EPA is renewing a program to work cooperatively with companies to voluntarily withdraw all previously granted low volume exemptions (LVEs) for per- and polyfluoroalkyl substances (PFAS). This will build upon a 2016 outreach effort that resulted in companies withdrawing more than half of the 82 long-chain PFAS LVEs targeted for withdrawal at the time. For this 2021 expanded effort, the majority of the LVEs remaining for which EPA will be soliciting voluntary withdrawals are the shorter chain PFAS LVEs. Under this effort, EPA plans to leverage partnerships with trade associations, non-governmental organizations, and direct outreach to companies to develop a workable path forward for all parties involved. EPA intends to provide progress updates to highlight the PFAS LVE withdrawals, as appropriate, of those stakeholders that help to support and deliver on the goal of this PFAS LVE Stewardship Program.

Section 1: The EPA’s Role in Reviewing New Chemicals

Existing Federal law authorizes EPA to review “the safety of the manufacture, importation, or use of any article, or the condition of any article, based on new information which becomes available, and to issue or revoke any written approval or registration, or any other permission.”21 EPA must establish a process for considering, evaluating, and taking action on changes in information about existing information as it relates to the safety of the manufacture, importation, or use of any article.

TSCA and the Importance for Chemical Safety

TSCA has been in place since 1971. It requires companies to test for TSCA-regulated substances in industrial facilities, commercial production facilities, and lab facilities, and to develop methods to eliminate the release of TSCA-regulated substances. Although TSCA was not a requirement of new chemical registrations until 1994, as of July 2018, approximately 140 chemical substances are currently regulated by TSCA, including more than 250,000 compounds. Responsible management of chemical substances is critical for health and safety, due to the risk they pose to the environment and people. TSCA also plays a key role in protecting workers and protecting the public from unexpected and unanticipated releases, both in manufacturing facilities and out of them.

What is the PFAS LVE Stewardship Program?

EPA is requiring that all companies who applied for a long-chain PFAS LVE under the 2015 Update (then known as the PFOS/PFOA Phase 2b) withdraw their applications. In addition, EPA will be reviewing the applications of companies that submitted long-chain PFAS LVEs after the 2015 Update and are seeking to have their LVEs withdrawn. Who can withdraw a LVE? EPA is seeking LVEs for which there are no meaningful alternatives available to EPA. The agency will review those applications and the submission of information demonstrating that there are no acceptable alternatives to these products. EPA has not yet determined the effective date of this expanded program.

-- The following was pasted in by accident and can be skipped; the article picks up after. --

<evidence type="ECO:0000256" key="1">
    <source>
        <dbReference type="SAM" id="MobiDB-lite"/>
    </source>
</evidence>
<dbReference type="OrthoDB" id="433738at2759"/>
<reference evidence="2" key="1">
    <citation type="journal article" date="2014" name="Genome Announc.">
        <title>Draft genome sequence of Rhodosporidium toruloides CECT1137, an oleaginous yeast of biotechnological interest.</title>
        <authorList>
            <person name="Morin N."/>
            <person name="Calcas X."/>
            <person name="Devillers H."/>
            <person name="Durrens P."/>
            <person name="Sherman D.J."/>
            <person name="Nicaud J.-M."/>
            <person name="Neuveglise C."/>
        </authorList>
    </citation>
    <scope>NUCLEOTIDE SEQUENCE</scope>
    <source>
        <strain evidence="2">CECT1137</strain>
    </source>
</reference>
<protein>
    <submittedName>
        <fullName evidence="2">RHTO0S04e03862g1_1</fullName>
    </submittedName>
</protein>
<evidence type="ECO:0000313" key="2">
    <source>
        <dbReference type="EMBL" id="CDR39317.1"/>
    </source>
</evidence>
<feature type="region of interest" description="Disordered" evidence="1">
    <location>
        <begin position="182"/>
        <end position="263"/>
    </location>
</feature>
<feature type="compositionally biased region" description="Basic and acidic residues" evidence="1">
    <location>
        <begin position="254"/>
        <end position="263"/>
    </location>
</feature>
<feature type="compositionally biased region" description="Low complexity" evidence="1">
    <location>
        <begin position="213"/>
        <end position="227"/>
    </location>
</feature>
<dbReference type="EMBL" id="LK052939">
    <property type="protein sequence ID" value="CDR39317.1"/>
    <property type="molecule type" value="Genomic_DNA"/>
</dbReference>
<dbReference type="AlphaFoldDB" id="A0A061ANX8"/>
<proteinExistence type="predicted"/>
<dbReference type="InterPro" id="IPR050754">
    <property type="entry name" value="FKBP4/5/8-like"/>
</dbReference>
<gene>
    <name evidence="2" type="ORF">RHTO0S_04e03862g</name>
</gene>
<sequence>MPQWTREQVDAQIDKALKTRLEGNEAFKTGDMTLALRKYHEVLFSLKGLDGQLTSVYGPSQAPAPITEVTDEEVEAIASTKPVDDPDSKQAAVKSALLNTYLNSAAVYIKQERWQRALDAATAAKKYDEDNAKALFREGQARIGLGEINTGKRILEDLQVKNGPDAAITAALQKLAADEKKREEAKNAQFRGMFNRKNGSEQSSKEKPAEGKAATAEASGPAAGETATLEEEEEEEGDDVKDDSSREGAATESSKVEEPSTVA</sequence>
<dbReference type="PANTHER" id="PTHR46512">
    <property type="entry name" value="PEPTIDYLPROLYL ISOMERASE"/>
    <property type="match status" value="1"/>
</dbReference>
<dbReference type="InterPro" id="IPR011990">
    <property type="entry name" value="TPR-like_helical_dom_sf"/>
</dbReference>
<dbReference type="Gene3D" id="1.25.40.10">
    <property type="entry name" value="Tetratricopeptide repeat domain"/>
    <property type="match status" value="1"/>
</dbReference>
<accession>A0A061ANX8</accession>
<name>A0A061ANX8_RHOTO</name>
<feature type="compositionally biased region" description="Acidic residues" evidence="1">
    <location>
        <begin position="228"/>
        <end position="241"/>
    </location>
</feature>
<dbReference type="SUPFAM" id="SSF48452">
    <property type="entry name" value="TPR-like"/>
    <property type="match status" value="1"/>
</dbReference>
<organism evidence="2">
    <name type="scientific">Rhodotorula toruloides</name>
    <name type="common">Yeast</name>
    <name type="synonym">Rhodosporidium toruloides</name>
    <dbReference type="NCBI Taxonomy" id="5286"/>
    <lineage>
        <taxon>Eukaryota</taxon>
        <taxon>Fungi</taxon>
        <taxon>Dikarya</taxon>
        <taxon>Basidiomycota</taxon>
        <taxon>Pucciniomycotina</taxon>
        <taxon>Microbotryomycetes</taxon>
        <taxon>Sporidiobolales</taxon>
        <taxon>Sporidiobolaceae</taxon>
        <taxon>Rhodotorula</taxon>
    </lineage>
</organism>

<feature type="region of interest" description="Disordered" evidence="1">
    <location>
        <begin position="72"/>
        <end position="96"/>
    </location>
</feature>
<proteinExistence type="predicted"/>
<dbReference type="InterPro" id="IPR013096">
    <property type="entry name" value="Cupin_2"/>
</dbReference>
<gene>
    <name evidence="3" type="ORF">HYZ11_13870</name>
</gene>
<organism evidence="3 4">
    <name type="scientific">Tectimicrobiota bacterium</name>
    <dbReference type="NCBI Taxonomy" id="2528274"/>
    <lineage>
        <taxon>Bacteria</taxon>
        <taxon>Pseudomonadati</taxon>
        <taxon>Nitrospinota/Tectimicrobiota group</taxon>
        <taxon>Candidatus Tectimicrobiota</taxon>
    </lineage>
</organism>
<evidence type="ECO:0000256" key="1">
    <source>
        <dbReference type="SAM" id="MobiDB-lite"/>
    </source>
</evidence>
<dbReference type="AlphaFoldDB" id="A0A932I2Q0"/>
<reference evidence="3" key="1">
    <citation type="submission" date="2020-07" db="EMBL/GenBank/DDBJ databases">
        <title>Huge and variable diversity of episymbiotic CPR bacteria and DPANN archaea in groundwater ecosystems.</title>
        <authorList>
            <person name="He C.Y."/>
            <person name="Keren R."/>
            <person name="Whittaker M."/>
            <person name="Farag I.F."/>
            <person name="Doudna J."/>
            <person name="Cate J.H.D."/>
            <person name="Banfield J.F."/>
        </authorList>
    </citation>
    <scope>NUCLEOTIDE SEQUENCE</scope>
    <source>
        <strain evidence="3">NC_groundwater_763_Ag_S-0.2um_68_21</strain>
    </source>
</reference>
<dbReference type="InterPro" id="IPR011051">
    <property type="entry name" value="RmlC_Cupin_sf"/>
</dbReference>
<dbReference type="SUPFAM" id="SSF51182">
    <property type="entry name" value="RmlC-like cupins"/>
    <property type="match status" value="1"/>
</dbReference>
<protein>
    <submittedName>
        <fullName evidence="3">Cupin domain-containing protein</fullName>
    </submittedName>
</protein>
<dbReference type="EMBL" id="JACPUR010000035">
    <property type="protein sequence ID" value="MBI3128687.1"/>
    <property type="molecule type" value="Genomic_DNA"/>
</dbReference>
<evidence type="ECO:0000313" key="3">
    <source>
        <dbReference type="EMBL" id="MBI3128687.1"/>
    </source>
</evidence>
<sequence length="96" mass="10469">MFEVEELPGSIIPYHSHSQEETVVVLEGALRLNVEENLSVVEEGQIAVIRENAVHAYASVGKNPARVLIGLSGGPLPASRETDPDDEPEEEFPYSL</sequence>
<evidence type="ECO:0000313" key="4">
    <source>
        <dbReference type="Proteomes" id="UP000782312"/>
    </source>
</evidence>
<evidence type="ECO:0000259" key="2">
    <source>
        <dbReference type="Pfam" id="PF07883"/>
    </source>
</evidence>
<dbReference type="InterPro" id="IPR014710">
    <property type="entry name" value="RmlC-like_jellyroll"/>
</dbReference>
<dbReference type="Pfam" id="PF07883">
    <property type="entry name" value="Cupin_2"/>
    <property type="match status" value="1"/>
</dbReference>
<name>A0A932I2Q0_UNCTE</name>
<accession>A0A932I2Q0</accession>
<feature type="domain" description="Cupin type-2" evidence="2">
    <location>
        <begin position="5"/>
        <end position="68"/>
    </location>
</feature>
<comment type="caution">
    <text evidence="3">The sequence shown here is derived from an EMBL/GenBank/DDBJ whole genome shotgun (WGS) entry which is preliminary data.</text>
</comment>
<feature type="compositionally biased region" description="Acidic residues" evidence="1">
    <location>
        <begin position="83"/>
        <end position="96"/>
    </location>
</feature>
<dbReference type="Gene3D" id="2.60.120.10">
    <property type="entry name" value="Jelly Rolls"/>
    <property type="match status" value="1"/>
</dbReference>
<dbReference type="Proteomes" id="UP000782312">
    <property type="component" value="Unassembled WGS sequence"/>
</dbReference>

Some Background on PFAS

PFAS are synthetic chemicals that have been in use since the 1940s. They are man-made materials that are found in non-stick, stain-resistant, waterproof, and other protective coatings used for everyday use. PFAS can be created in several ways, including the production of fuel and other substances. Although PFAS chemicals have been extensively studied, their human health effects are not well understood, and they have been detected in humans in the drinking water and food supply. They are known to have effects on reproduction, immune function, and the ability to smell, as well as other human health effects, including developmental effects and carcinogenicity. PFAS are often grouped into six major groups based on physical, chemical, and biological properties.

Why Does This Matter?

The use of chemicals in manufacturing is fundamental to modern life. A recent Food and Drug Administration report indicated that all Americans should be concerned about potential exposures from contaminants in consumer products.1EPA’s previous removal program sought to address the lack of access to safer options in chemicals by withdrawing 62 long-chain PFAS LVEs. This work has helped to reduce the exposure of public health for the hundreds of millions of Americans who are exposed to PFAS, through use in commercial food processing, non-stick cookware and stain repellents, flame retardants, medical devices, and carpets and upholstery. EPA identified an emerging public health threat to infants through prenatal exposure to PFAS.


PFAS chemicals in general pose significant health and environmental risks, as there is a clear need for public information about the safe disposal, environmental impact, and best management practices for these chemicals. As EPA reviews and develops proposed cleanup guidelines for specific PFAS chemicals, the Agency will continue to take into consideration best practices established by stakeholders across industries, states, local communities, and tribes. Similar to the approach taken for PFOS/PFOA, EPA is also undertaking a comprehensive study to collect data to assess the potential health impacts of perfluorinated chemicals (PFCs) from drinking water.